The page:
On Pausing at the Window of Ye Olde Candy Kitchen

October 11, 2013 at 11:17 am 2 comments

Today’s old fashioned candy kitchens attract customers by displaying the candy maker in action. We watch pimply faced minimum wage teens stirring the kettle or overseeing the mechanical puller, and think, “I can do that.” The Joy of Cooking still has recipes for pulling taffy and making fudge, the very kinds of candy you are most likely to find being made before your eyes at Ye Olde Candy Kitchen.

What we aren’t likely to realize is that these simple, transparent operations are the exception. Before mechanization and the de-luxurization of sugar, the art of the sugar boiler was secret and restricted to a very few. Modern candy after 1850 was a product of technological developments that quickly took candy out of home-style kitchens. The art of the candy maker was supplemented, and perhaps in our day supplanted, by  engineering.

But both art and engineering have removed candy from the realm of things we can easily comprehend and duplicate, from the days of the sugar plum through the zenith of American candy to our own globalized candy cornucopia. This is the miracle, and the marvel, of modern candy.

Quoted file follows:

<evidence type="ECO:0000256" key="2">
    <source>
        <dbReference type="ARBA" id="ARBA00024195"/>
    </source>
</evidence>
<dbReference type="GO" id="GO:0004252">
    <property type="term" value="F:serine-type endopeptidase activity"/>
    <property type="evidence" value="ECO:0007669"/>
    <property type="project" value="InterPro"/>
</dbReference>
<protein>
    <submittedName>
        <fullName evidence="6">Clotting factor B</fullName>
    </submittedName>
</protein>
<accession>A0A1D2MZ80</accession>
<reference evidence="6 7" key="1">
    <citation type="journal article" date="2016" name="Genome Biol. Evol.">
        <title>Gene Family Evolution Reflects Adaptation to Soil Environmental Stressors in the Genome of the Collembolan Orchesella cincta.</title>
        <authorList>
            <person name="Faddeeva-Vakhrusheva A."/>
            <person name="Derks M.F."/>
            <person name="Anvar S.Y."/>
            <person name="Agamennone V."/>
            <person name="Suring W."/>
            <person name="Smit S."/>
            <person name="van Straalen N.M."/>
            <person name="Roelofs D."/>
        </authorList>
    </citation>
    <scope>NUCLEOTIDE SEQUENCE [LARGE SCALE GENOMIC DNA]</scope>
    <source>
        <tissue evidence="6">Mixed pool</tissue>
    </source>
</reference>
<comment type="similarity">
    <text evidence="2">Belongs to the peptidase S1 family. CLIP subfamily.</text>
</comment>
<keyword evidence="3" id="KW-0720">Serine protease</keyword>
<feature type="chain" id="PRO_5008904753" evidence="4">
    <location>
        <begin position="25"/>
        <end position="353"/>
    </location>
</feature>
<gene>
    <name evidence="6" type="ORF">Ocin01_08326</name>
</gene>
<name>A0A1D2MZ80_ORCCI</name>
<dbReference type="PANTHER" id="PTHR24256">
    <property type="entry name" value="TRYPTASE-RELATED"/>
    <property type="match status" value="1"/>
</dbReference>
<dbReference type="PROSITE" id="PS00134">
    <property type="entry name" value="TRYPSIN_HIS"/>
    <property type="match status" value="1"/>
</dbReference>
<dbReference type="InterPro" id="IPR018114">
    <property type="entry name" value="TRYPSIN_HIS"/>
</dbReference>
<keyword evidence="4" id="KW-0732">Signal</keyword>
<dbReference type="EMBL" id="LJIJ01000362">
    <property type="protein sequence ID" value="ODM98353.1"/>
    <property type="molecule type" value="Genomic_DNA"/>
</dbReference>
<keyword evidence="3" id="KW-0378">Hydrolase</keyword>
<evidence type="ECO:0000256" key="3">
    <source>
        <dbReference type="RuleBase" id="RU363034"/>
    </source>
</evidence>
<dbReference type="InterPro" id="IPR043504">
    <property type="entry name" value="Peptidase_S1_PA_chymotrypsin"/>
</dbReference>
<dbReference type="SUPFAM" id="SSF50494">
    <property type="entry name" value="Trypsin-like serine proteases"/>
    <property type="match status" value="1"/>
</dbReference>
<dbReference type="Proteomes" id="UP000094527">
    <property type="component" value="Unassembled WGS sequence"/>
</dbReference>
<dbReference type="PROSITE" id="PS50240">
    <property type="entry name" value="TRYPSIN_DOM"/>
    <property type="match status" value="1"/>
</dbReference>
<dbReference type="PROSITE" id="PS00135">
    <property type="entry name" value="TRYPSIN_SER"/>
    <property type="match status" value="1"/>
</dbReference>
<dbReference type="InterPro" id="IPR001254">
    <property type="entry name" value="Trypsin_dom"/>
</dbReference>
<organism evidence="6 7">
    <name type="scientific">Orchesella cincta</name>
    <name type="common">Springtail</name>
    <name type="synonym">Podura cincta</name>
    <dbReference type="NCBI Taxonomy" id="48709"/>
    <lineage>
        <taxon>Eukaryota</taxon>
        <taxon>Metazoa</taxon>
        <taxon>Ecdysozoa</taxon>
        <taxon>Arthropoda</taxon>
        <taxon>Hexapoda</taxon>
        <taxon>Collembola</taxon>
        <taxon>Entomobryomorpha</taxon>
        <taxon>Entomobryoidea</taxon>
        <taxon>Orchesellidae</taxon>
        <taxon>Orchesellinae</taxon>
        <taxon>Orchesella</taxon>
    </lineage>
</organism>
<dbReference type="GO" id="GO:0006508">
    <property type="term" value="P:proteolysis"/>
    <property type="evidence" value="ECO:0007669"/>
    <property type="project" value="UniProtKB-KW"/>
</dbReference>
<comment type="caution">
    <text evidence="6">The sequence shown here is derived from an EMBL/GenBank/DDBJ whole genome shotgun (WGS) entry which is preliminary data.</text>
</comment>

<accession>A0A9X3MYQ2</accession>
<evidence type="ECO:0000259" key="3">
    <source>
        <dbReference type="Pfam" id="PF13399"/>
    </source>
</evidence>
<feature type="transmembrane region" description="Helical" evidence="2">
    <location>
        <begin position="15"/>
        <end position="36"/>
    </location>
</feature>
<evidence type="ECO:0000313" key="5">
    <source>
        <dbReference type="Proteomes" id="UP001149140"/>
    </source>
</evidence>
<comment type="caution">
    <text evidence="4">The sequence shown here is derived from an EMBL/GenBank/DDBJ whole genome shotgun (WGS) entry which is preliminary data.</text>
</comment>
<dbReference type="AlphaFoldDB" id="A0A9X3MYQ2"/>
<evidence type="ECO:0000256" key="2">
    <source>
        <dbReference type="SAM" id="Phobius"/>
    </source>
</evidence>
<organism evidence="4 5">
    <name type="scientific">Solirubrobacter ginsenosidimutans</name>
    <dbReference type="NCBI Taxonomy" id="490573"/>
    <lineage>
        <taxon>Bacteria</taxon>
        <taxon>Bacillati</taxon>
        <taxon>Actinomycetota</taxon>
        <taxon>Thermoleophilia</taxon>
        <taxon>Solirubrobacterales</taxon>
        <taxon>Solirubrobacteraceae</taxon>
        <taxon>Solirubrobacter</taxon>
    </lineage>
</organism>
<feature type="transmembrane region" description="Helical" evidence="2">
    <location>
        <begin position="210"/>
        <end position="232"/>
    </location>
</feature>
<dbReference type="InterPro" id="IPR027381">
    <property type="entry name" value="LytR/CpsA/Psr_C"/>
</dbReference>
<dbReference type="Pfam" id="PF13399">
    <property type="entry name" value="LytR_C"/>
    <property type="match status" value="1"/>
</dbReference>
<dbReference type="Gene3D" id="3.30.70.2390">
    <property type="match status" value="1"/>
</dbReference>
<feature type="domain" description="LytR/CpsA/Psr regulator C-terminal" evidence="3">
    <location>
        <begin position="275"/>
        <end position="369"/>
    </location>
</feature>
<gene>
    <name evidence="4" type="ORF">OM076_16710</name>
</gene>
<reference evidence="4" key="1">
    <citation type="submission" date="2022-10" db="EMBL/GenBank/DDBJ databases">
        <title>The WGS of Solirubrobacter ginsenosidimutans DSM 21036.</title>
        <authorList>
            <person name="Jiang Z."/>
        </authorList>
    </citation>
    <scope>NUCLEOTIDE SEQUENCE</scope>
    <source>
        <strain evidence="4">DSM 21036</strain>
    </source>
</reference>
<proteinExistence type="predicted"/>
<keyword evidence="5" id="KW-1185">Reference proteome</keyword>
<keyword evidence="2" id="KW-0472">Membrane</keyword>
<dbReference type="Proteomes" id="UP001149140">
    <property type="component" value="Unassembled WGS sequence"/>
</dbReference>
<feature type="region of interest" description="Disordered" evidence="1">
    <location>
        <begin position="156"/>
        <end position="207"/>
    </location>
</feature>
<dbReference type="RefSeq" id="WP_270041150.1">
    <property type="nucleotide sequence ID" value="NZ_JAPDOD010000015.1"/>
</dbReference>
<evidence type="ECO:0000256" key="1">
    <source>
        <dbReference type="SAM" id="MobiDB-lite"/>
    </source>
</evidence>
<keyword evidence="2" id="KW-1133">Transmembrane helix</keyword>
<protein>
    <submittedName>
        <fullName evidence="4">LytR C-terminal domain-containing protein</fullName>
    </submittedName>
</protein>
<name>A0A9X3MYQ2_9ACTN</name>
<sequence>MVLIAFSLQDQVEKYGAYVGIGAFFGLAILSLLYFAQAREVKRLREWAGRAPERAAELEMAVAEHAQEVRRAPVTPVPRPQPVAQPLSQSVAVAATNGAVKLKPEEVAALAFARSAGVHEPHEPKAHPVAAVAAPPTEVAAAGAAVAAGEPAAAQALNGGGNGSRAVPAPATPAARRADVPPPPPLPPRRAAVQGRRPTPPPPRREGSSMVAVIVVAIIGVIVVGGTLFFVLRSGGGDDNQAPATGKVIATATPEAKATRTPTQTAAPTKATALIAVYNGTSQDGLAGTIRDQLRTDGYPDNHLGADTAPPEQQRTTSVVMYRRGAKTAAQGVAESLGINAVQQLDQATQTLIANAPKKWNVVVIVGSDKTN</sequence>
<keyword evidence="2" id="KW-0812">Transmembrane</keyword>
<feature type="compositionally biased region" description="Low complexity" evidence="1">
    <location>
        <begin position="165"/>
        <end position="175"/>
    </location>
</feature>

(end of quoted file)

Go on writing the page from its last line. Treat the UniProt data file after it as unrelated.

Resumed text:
Entry filed under: Candy Nostalgia. Tags: .

Candy Corn-A-Palooza Happy Book Birth Day!

2 Comments Add your own

  • 1. sheila mclean  |  October 11, 2013 at 11:44 am

    found a book at an antiques fair you might be interested in tracking down if you haven’t seen it. candies and bonbons and how to make them by marion h. neil.published in london by w.&r. chambers, ltd. in 1913

    Reply
    • 2. Candy Professor  |  October 11, 2013 at 11:47 am

      Sounds great. There is actually a whole chapter about home candy making in my book, and I discuss several of the candy making cook books that were published around that period. Thanks for the tip.

      Reply

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Candy: A Century of Panic and Pleasure

Welcome to Candy Professor

Candy in American Culture What is it about candy? Here you'll find the forgotten, the strange, the curious, the surprising. Our candy story, one post at a time.

Samira Kawash, PhD
Professor Emerita,
Rutgers University

(C) Samira Kawash

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